TMS effectiveness for depression is clear.
But now there are more machines for providing TMS and more protocols. Is deep TMS better than regular TMS? Or is deep TMS just a marketing phrase?
A major review article in JAMA Psychiatry updated our understanding of alternatives to the initial protocol for TMS. JAMA Psychiatry is the most prestigious journal in psychiatry, and this review represents the best assessment of the literature on TMS for depression.
This review examined 81 studies comparing TMS with sham TMS (placebo) for the treatment of depression.
The analysis looked at several different approaches to delivering TMS:
- High Frequency (10 Hz) Stimulation of the Left Dorsolateral Prefrontal Cortex (DLPFC). This is the original approach to TMS that was approved for use to treat major depression by the FDA based on an application by Neuronetics for the Neurostar device.
- Low Frequency (1 Hz) Stimulation of the Right DLPFC. This is an alternative that was developed based on the observation that right and left sided stimulation had somewhat opposing effects and low and high frequency stimulation also had somewhat opposing effects, so LF right sided stimulation should have somewhat similar effects to HF left sided stimulation. LF stimulation has most often been studied as an approach to treating “anxious depression” and anxiety (see separate post on the topic of TMS for anxiety).
- Bilateral Stimulation. HF Left DLPFC and then LF Right DLPFC in one session.
- Deep or H coil TMS. The Brainsway TMS device was approved by the FDA with a more abbreviated review based on a finding that it was substantially similar to the Neuronetics device. This is the most sophisticated article to examine how this approach compares in effectiveness in the treatment of major depression.
- Theta Burst Stimulation. There are two protocols that have been developed to shorten treatment duration and perhaps increase the stimulation of neuroplasticity.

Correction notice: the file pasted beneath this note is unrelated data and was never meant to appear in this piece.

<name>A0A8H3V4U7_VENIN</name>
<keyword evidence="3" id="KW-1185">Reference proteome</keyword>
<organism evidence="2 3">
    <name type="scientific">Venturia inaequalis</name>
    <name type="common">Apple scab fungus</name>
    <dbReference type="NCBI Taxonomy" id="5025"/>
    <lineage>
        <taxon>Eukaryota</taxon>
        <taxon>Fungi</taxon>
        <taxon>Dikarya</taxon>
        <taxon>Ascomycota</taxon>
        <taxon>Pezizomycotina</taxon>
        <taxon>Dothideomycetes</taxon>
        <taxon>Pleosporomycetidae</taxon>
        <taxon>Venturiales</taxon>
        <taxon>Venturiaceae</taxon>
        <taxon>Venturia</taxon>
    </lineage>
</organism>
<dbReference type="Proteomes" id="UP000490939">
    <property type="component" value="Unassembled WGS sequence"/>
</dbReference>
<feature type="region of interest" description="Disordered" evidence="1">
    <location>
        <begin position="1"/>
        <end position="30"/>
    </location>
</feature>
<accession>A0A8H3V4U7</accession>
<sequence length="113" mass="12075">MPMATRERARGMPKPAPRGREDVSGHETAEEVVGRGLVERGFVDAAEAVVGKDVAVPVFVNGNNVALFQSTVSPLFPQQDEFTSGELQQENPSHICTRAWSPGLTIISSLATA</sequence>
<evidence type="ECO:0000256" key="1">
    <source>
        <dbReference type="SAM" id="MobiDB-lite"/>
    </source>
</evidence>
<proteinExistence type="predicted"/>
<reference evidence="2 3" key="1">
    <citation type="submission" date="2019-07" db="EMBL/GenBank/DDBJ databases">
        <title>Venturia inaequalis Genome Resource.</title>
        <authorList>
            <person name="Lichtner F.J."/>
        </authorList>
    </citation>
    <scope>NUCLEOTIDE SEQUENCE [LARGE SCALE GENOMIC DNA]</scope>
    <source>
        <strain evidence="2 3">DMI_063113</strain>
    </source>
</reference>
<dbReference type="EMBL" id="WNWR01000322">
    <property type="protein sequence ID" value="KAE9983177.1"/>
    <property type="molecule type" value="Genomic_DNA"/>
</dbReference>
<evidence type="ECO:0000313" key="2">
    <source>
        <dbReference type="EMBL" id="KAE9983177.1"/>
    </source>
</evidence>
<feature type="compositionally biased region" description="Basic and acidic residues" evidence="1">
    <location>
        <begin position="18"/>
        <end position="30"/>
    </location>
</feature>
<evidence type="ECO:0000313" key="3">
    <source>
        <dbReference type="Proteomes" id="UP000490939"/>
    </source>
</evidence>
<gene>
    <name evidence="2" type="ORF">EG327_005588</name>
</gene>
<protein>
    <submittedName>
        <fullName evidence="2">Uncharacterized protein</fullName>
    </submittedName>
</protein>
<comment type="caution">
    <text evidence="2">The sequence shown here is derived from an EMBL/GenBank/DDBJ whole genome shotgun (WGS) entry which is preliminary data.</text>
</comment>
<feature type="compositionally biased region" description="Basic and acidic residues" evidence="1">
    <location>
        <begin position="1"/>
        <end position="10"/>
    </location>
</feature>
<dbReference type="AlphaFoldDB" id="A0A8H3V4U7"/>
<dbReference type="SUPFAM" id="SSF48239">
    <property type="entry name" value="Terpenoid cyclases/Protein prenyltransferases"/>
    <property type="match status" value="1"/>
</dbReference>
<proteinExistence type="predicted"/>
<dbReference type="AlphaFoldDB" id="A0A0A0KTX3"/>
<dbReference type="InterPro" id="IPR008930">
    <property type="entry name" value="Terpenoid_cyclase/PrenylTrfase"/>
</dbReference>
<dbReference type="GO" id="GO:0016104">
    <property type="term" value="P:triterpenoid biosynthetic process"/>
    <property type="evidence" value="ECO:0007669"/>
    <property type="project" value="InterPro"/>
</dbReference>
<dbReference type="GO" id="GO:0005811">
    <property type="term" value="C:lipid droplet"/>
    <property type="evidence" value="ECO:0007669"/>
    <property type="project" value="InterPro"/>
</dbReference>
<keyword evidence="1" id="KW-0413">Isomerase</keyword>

- Low-Field Synchronized TMS. Timing stimulation to the person’s alpha frequency.
- Priming TMS. Delivering high frequency TMS before low frequency TMS to try to boost LF TMS effectiveness.
Most of the 81 studies recruited only patients with treatment resistant depression and used TMS as an “add-on” therapy.
The authors used two methods for comparing the effectiveness of treatments. One was to directly examine comparisons contained in the studies. The other used network analysis to compare across clinical trials.
In the direct comparisons these treatments were more effective than sham TMS:
- Bilateral High Frequency TMS Odds Ratio 3.96 (95% confidence interval 2.37 – 6.60)
- Left Sided High Frequency TMS OR 3.07 (95% CI 2.24 – 4.41)
- Right Sided Low Frequency TMS OR 2.37 (95% CI 1.52 -3.68)
The network analysis odds ratios of remission or response and the confidence intervals are graphed below.
The authors of this review conclude that –
The interventions more effective than sham were priming low-frequency (OR, 4.66; 95% CI, 1.70-12.77), bilateral (OR, 3.96; 95% CI, 2.37-6.60), high-frequency (OR, 3.07; 95% CI, 2.24-4.21), θ-burst stimulation (OR, 2.54; 95% CI, 1.07-6.05), and low-frequency (OR, 2.37; 95% CI, 1.52-3.68) rTMS. Novel rTMS interventions (accelerated, synchronized, and deep rTMS) were not more effective than sham.
This study suggests that the evidence is still not adequate to support the routine use of some of the newer TMS techniques, such as Brainsway’s Deep TMS.
Brunoni AR, Chaimani A, Moffa AH, Razza LB, Gattaz WF, Daskalakis ZJ, Carvalho AF. Repetitive Transcranial Magnetic Stimulation for the Acute Treatment of Major Depressive Episodes: A Systematic Review With Network Meta-analysis. JAMA Psychiatry. 2017 Feb 1;74(2):143-152. doi: 10.1001/jamapsychiatry.2016.3644. PubMed PMID: 28030740.